Societe Generale issued a relatively downbeat forecast for agricultural commodity prices, despite recommending that corn price weakness “should be used as a buying opportunity”, and hiking its outlook for coffee futures.
The bank, while saying its risk-adjusted model suggested that agriculture and livestock futures should account for 32.5% of a long-only commodities portfolio, recommended exposure of just 27.5%, preferring prospects for energy and precious metals prices instead.
The move compares with a Goldman Sachs forecast earlier this week that crop prices, as measured by their element of the S&P GSCI enhanced commodity index, will return a positive 4.4% over the next 12 months, lagging energy, which the bank expects to offer a 10.2% return.
However, Goldman forecast the livestock complex giving a negative return of 6.2%, making it the worst performer in commodities, behind also precious and industrial metals.
‘Challenging export markets’
SocGen said that its recommendation of “underweighting agriculture and livestock” reflected the “relative performance” outlook for the segment, with the bank particularly bearish on futures in soybeans, which it saw falling below $10 a bushel until 2021, and lean hogs.
The bank was also a little below the market, for instance, on expectations for Chicago corn futures, which it saw averaging $3.50 a bushel in the April-to-June quarter, beneath the $3.66 a bushel being priced into the May contract.
“We prefer to remain below the forward curve amid expectations of challenging export markets,” SocGen analyst Rajesh Singla said.
However, it flagged “limited downside” for prices below its forecast, estimating that US farmers will cut corn sowings by 5.5m acres next year, largely in favour of soybeans, so cutting hopes for production of the grain.
Indeed, it said that spot corn prices, at some $3.50 a bushel, are below costs of production of $3.50-3.80 a bushel in South America as well as the US.
Given the price disincentive from growing the crop, “we believe that severe weakness in corn prices should be used as a buying opportunity and may lead to a substantial shift in acres from corn to other crops during 2017-18,” Mr Singla said.
More active selling
Much corn ground is expected to move to soybeans, in which SocGen slashed by up to $0.89 a bushel its forecasts for Chicago prices next year, leaving the estimates well below the futures curve.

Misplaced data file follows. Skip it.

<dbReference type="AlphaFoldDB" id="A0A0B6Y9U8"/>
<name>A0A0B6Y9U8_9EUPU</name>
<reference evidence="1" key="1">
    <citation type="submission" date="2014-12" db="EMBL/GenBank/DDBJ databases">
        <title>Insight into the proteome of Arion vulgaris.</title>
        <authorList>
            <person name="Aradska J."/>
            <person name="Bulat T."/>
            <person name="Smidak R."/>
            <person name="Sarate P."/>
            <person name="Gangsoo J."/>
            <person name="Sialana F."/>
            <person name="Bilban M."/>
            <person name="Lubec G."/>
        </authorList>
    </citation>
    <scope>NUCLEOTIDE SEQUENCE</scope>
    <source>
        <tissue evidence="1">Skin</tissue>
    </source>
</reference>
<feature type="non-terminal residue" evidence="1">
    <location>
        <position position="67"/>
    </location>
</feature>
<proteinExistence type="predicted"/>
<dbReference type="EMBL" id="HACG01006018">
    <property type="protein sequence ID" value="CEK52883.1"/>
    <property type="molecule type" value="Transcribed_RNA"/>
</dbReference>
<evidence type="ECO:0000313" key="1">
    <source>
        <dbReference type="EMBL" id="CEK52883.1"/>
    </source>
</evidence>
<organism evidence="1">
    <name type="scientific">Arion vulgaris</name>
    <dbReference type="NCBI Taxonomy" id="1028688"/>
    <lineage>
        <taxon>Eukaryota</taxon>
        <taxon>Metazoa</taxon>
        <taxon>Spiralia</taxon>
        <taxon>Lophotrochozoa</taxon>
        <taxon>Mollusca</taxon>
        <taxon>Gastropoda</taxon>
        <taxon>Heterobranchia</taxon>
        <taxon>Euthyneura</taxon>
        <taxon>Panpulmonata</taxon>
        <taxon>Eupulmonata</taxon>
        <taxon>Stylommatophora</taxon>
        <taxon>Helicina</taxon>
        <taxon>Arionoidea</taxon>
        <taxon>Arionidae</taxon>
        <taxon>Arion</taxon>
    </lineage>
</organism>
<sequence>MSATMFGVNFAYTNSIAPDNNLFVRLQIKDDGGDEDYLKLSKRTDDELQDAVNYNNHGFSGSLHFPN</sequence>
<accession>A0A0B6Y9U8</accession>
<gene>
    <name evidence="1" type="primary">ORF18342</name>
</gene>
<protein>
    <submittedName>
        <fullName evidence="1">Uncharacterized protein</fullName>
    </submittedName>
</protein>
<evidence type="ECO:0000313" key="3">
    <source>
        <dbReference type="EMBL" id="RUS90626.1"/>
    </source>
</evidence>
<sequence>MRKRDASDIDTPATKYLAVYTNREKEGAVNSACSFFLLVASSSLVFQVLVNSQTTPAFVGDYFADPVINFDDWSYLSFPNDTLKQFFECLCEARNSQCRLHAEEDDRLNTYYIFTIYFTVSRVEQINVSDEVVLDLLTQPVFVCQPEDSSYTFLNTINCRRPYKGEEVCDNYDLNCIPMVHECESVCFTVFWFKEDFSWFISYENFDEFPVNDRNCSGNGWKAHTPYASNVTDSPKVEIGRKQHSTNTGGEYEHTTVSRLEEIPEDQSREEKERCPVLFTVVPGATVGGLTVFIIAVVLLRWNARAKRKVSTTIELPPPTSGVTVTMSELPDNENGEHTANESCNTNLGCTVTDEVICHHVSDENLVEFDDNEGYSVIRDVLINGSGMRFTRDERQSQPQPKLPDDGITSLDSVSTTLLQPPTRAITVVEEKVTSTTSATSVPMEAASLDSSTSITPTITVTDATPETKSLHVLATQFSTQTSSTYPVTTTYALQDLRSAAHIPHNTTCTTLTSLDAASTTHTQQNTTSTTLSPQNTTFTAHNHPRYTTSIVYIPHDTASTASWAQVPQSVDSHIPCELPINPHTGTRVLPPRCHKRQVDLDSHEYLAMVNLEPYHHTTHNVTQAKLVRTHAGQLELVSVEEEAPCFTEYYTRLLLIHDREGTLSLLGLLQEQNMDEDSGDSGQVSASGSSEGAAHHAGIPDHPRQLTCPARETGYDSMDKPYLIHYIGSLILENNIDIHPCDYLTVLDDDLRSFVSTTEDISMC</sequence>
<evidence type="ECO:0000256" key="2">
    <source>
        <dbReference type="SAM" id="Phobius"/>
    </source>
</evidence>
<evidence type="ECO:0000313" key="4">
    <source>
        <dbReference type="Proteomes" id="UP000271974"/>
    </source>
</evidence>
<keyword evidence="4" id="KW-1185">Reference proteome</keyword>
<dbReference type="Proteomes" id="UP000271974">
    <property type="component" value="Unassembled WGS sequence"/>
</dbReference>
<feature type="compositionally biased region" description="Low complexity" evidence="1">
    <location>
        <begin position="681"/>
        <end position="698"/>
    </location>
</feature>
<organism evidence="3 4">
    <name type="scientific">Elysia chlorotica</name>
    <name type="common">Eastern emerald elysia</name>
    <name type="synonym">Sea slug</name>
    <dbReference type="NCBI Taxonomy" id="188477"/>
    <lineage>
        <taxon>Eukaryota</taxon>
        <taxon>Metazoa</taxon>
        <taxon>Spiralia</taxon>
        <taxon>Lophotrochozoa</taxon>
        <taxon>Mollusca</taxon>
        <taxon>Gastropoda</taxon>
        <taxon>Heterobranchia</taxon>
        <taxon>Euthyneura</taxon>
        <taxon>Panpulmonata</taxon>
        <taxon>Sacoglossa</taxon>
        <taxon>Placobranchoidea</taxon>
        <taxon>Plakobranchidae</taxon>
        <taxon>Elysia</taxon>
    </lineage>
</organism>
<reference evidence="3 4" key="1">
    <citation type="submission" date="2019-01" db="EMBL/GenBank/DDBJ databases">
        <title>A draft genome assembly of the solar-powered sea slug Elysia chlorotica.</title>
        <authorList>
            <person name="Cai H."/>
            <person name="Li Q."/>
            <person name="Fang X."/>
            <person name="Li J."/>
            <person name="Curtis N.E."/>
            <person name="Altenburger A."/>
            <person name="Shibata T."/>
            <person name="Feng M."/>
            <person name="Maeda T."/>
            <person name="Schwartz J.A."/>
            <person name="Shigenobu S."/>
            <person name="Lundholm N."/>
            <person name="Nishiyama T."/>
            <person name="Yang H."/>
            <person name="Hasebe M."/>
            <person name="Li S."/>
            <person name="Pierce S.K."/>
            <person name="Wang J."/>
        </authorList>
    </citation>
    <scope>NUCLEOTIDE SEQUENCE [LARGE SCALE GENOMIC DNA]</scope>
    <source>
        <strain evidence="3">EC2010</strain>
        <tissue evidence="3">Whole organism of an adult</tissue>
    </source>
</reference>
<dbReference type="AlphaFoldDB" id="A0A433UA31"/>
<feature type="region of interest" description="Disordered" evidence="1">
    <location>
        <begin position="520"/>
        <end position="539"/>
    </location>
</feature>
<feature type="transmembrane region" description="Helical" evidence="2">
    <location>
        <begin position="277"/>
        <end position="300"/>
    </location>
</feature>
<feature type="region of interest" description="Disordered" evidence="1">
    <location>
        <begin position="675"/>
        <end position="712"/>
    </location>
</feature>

For the July-to-September quarter, for instance, the bank forecast futures averaging $9.30 a bushel – more than $1.20 a bushel below the price that July and August 2017 contracts are valued at.
The bank cited, besides the potential for “significant increase” in US soybean sowings next year, the potential for enhanced competition from South American farmers, who have so far enjoyed largely favourable weather for their crops to be harvested early in 2017.
“More active selling” of soybeans by South American farmers, enjoying the boost to domestic prices from currency retreats, “should leave little scope for further growth in US soybean exports”, Mr Singla said.
By contrast, the bank hiked its forecasts for New York arabica coffee futures by up to 34 cents a pound, seeing them end 2017 at 173 cents a pound, a little above the level that investors are pricing in.
While forecasting a further world arabica production surplus of 4.6m bags in 2017-18, albeit below the 8.5m bags expected for this season, supplies will be squeezed by tightness in the robusta market.
For coffee overall, the global stocks-to-use ratio, a key pricing metric for commodities, “is likely to fall from 21.1% in 2016-17 to 18.0% in 2017-18… similar to 2011-12, when arabica prices averaged 200 cents a pound”, Mr Singla said.
He added that futures could receive “further support” from a continued reluctance, in coffee, by Brazilian farmers to sell coffee.
“With lower inventories and a large domestic market, we believe Brazilian farmers will continue to adopt a wait-and-see approach and hold stocks in anticipation of higher prices.”
Sugar, wheat price prospects
For sugar, SocGen was more upbeat than investors too, seeing New York raw sugar futures end 2017 at about 19.5 cents a pound, compared with the 18.23 cents a pound being priced in by March 2018 futures on Thursday.
“Global stock-to-use should fall from 19.6% in 2016-17 to 18.9% in 2017-18, similar to the level in 2010-11, when sugar prices touched 35.31 cents a pound,” although this time without a likely extra boost from Indian sugar imports.
The bank stated a “neutral” stance on prospects for the cotton market, and for wheat, even though its forecasts for Chicago futures in the grain were downgraded by up to t$0.35 a bushel to levels below the futures curve – particularly for late 2017.
Chicago wheat futures were seen ending next year at some $4.30 a bushel, more than $0.50 a bushel below the actual price of the December 2017 contract.
While US farmers are likely to cut winter wheat sowings substantially, “EU production is likely to recover during 2017-18”, after a rain-affected harvest this year.